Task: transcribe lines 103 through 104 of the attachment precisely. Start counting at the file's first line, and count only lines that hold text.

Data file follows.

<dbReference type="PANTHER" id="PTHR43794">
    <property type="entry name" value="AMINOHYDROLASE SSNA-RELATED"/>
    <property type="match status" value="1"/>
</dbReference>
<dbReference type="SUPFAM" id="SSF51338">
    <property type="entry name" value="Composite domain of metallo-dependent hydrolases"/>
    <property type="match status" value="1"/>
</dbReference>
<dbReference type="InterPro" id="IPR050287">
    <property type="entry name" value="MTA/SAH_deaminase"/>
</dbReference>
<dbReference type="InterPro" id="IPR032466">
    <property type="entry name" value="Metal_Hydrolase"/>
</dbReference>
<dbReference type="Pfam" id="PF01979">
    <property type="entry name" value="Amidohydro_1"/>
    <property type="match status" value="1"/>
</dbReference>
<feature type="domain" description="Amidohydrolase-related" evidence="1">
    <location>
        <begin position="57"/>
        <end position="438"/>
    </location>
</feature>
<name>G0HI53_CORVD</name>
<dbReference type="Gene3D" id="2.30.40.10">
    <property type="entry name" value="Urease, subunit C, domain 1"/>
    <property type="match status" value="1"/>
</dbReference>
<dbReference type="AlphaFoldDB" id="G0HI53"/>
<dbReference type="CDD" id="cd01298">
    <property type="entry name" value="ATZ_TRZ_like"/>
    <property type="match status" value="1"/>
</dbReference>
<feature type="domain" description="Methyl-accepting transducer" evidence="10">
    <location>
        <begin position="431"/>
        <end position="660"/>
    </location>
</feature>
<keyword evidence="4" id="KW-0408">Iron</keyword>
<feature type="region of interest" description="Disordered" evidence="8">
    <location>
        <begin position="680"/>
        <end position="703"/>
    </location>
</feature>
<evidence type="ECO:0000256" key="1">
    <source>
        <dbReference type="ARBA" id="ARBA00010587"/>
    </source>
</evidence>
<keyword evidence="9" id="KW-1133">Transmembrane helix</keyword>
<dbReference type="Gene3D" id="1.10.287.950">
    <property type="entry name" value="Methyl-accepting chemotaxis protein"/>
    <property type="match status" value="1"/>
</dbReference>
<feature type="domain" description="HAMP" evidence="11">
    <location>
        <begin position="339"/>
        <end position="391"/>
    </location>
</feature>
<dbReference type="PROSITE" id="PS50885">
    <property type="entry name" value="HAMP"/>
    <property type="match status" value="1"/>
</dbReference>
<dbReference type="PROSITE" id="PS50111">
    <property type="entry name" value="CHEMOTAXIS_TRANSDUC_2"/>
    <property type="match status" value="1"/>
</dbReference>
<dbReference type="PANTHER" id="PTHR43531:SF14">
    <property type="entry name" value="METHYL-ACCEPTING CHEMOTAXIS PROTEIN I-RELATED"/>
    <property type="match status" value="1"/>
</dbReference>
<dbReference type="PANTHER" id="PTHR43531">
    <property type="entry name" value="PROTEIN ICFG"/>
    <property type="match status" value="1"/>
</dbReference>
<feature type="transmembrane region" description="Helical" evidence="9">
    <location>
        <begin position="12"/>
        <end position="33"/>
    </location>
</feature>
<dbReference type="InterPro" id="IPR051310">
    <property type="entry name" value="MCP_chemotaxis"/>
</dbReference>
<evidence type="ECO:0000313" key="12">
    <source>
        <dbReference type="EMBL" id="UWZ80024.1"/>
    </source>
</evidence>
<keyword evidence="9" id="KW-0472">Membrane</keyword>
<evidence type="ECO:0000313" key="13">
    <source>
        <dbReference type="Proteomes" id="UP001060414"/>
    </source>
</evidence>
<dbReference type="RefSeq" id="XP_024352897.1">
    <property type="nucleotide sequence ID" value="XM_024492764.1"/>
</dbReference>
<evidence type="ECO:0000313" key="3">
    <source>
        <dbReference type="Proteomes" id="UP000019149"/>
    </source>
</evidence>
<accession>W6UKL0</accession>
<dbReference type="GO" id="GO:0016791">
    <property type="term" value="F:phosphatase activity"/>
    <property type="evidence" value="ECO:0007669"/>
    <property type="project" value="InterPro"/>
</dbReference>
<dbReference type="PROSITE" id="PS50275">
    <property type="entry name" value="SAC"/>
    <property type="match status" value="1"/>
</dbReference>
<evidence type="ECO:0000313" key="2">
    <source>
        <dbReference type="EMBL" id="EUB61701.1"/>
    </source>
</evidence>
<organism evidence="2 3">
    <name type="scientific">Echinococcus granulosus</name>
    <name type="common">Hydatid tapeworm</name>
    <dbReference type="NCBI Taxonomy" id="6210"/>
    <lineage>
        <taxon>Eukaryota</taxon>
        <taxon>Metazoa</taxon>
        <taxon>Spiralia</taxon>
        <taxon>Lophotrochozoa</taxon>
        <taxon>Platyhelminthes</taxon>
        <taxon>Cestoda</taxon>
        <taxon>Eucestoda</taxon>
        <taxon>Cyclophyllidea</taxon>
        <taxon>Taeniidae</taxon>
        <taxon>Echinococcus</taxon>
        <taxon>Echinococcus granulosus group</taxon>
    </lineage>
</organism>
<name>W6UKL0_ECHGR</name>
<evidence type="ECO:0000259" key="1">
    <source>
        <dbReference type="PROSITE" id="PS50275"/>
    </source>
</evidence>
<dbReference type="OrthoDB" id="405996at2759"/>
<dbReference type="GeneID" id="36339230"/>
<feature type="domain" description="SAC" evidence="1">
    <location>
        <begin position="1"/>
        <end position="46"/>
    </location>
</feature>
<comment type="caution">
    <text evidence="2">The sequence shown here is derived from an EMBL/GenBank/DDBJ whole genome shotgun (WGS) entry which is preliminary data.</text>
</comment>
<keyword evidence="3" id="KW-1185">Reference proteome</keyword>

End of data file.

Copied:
<evidence type="ECO:0000313" key="3">
    <source>